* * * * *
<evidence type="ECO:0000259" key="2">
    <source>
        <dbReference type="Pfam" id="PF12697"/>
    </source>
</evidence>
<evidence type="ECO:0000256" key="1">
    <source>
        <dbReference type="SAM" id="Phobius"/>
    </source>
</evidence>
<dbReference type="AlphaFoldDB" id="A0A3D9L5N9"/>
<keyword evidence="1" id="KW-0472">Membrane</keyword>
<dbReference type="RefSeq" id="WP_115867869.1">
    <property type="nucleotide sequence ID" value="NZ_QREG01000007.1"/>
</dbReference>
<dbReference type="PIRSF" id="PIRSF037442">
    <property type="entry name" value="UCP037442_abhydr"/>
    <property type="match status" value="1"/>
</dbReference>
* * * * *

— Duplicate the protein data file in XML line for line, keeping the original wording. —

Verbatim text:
<evidence type="ECO:0000259" key="2">
    <source>
        <dbReference type="Pfam" id="PF12697"/>
    </source>
</evidence>
<evidence type="ECO:0000256" key="1">
    <source>
        <dbReference type="SAM" id="Phobius"/>
    </source>
</evidence>
<dbReference type="AlphaFoldDB" id="A0A3D9L5N9"/>
<keyword evidence="1" id="KW-0472">Membrane</keyword>
<dbReference type="RefSeq" id="WP_115867869.1">
    <property type="nucleotide sequence ID" value="NZ_QREG01000007.1"/>
</dbReference>
<dbReference type="PIRSF" id="PIRSF037442">
    <property type="entry name" value="UCP037442_abhydr"/>
    <property type="match status" value="1"/>
</dbReference>